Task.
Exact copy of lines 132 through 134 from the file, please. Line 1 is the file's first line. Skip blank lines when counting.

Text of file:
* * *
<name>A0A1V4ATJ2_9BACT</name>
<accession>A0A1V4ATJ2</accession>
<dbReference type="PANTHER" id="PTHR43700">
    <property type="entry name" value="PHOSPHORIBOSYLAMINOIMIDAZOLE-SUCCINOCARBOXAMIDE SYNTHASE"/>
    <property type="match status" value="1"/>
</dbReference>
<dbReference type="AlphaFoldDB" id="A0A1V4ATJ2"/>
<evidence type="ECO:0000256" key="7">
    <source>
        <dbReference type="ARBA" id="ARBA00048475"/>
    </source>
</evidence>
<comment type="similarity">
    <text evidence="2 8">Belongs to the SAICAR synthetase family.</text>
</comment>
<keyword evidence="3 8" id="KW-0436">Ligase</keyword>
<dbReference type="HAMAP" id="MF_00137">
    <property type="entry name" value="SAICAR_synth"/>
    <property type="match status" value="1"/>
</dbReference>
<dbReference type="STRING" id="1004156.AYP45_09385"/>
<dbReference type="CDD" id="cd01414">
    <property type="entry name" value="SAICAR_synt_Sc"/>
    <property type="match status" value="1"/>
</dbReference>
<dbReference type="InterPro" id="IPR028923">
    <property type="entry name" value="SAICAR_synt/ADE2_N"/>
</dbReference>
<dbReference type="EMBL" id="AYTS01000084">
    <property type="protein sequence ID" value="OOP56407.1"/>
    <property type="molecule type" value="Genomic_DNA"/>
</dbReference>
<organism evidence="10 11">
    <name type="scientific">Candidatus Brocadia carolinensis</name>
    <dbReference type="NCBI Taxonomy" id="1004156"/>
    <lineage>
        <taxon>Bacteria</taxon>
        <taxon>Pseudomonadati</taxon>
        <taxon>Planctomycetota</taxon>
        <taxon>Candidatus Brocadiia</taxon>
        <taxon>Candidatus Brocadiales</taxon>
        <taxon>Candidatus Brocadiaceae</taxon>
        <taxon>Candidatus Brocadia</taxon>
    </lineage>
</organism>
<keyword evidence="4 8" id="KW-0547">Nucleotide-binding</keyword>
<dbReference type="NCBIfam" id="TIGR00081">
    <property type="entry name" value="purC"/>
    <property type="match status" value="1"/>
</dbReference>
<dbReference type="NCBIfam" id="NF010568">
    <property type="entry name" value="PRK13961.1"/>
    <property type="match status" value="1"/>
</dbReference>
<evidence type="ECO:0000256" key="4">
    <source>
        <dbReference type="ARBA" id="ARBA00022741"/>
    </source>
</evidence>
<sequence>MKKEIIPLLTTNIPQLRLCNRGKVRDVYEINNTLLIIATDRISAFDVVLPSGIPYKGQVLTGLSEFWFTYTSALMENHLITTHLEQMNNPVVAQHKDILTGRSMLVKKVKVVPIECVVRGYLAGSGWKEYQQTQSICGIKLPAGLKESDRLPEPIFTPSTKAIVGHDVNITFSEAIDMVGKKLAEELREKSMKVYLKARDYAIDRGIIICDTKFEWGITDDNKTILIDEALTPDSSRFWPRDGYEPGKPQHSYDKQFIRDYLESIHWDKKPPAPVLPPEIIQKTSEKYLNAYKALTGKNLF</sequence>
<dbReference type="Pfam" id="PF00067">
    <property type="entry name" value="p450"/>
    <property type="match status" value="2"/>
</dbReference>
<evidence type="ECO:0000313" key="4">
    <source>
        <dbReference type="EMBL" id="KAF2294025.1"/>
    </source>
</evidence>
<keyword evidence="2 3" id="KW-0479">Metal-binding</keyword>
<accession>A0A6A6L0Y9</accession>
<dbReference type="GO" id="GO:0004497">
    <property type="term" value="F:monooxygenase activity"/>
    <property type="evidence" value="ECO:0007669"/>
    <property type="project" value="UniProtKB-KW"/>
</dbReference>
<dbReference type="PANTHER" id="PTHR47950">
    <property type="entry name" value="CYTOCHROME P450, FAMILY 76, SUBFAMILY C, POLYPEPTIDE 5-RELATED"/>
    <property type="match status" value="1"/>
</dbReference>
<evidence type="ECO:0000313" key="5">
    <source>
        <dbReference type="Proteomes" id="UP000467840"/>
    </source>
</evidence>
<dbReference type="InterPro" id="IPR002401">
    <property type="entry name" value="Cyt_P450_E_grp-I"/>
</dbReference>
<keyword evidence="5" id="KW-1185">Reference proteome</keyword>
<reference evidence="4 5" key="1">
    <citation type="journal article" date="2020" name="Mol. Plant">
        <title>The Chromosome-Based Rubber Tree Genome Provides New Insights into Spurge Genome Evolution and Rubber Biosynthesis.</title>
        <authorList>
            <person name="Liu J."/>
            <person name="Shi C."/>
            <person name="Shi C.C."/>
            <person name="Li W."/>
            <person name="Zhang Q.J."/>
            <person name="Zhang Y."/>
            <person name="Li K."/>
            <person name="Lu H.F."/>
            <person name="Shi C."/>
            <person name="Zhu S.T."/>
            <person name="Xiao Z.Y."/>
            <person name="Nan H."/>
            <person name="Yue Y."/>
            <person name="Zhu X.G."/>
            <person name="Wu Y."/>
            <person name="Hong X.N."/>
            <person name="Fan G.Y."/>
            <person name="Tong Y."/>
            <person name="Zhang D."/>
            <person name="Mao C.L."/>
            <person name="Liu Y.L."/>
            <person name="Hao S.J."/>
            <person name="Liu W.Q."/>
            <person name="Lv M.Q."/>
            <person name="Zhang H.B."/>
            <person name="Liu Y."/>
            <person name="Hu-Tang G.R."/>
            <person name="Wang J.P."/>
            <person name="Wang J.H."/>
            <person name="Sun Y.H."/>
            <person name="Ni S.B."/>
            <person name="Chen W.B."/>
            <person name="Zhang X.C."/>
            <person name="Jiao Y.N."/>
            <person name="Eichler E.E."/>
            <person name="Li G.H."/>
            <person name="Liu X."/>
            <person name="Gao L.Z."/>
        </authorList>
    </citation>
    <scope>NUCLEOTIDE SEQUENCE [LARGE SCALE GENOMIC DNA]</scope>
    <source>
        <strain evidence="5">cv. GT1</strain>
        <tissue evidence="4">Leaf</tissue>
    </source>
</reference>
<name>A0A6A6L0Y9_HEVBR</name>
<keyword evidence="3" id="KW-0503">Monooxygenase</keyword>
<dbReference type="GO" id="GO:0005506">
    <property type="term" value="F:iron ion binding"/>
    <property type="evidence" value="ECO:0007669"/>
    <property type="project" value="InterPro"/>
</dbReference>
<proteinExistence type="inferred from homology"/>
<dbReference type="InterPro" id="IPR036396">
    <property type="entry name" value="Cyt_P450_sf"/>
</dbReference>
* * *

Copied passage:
        </authorList>
    </citation>
    <scope>NUCLEOTIDE SEQUENCE [LARGE SCALE GENOMIC DNA]</scope>